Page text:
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Examining the Order Effect of Website Navigation Menus With Eye Tracking

Alex J DeWitt

Journal of Usability Studies, Volume 6, Issue 1, November 2010, pp. 39 - 47

Article Contents


There was no significant relationship between the distance of a menu item to the centre of the menu and the time elapsed before users first fixated on that menu item. There was a slightly increased performance when locating items in the first half of the menu as opposed to the second half. It’s interesting to speculate on what insights we would have if a significant relationship had been found: If users were usually faster at looking at and finding items at the beginning of a menu, it would be clear evidence for site designers to place all the most important items at the beginning of a menu and the less important items at the end. It could be argued that many designers follow this practice anyway, although this study has shown no evidence to show any benefit to that. Therefore, the implications on menu design are limited and show that less time should be dedicated to the position of menu elements and more time should be dedicated to the terminology, Information Architecture (taxonomy), and aesthetics of menus. I would argue the exception for conventions that users anticipate, such as “Home” being the first item and “help” and “My Account”/”Log in” links tending to be on the right hand side.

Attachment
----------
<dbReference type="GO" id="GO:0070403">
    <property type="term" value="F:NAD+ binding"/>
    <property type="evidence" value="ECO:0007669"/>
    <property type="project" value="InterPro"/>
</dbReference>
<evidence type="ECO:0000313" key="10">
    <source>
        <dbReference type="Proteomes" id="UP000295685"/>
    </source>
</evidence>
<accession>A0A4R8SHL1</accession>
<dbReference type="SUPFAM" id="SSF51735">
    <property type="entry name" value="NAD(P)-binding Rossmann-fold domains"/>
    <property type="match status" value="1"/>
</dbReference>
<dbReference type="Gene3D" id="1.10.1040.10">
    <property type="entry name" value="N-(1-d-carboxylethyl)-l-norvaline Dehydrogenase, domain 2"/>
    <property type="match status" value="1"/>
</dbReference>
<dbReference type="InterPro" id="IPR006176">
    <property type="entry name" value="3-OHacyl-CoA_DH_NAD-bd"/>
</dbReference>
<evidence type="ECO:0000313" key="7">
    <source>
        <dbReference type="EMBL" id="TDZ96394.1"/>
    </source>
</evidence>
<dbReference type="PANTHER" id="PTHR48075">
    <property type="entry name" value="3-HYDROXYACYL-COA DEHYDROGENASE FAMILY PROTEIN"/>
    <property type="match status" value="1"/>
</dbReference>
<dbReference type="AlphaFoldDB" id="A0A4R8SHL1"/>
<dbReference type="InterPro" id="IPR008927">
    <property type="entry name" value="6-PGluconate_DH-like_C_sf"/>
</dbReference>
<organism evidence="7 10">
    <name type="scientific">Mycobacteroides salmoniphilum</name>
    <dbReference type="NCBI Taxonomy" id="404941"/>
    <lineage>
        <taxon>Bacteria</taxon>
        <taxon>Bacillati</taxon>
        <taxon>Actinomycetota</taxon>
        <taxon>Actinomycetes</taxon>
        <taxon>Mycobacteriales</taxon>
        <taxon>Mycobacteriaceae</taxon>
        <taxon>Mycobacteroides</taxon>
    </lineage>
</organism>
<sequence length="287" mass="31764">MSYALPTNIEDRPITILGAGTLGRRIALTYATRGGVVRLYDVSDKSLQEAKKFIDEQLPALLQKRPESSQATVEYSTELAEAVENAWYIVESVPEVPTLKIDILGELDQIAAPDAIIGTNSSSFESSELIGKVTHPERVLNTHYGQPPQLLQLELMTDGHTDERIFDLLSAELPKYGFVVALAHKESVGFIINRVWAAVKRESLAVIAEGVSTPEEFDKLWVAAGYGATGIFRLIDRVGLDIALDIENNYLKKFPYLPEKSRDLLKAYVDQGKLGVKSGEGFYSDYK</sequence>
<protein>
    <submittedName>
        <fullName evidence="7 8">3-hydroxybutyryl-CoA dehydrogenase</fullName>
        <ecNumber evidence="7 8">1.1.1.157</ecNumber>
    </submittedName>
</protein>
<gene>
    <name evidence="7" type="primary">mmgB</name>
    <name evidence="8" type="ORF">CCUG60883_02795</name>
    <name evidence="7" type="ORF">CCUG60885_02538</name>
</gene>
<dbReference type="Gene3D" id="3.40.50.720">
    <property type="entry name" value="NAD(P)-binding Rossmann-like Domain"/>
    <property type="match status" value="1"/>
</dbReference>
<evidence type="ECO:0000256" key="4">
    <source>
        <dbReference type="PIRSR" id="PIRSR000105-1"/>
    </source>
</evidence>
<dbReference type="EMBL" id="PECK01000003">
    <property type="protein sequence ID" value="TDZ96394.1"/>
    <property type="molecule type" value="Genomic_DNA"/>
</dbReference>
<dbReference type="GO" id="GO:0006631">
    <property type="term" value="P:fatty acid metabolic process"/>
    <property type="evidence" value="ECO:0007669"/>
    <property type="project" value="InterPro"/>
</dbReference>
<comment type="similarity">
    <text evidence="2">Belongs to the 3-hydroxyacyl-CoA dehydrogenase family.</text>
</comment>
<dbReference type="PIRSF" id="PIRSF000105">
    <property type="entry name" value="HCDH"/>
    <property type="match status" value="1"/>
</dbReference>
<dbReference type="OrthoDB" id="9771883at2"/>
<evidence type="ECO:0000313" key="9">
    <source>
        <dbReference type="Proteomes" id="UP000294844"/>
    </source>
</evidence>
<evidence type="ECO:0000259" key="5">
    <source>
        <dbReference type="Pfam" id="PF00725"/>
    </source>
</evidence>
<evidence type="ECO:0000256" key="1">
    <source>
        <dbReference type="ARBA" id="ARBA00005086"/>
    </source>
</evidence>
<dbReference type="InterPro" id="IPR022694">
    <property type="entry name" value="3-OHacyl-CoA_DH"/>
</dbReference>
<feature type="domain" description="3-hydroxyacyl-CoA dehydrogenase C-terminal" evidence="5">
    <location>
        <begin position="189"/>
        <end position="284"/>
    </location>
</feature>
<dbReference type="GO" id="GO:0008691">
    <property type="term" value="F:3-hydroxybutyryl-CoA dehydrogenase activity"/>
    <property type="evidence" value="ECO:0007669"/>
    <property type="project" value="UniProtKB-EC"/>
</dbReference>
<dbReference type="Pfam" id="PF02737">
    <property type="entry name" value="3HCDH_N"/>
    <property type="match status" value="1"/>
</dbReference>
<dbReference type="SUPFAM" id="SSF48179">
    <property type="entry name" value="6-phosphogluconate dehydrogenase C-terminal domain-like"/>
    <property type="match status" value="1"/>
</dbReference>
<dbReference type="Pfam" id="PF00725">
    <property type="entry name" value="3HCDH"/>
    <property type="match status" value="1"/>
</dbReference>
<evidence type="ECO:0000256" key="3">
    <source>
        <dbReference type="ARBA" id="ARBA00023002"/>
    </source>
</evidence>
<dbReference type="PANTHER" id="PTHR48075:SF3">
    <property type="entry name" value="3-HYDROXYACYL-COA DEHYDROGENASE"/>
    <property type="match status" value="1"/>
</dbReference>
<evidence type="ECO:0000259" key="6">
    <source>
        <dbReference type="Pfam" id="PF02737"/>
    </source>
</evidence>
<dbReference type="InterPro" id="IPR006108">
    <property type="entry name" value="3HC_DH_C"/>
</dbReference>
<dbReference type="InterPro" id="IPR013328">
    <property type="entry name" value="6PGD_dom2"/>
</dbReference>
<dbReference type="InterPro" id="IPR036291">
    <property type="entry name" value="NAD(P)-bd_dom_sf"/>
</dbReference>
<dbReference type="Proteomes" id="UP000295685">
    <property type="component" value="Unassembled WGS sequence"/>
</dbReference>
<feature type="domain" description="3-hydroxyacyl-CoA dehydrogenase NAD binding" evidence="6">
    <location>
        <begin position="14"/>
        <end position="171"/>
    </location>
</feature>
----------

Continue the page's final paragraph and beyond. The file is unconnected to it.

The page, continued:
In conclusion, the location of the items does not have a great impact on how quickly users can find them (at least for horizontal and vertical website menus containing 6 to 10 items). The variance of location speed must be due to other factors, one of the likely candidates being the graphical treatment of the menu, which may attract attention to items based on their colour, shape, font used, etc. Another possible factor is the users’ conscious or subconscious searching patterns that they tend to follow when looking around a web page. It is important to remember that although no significant patterns were found overall, there were still many individual cases where some menu items took significantly longer to find than others, and each use of the site produced a non-generalisable pattern of behaviour. Studies should continue to examine the optimal order of menu items if it has been identified that important menu items are being located with less efficiency and more work is needed to consider longer menus with more than 10 items.

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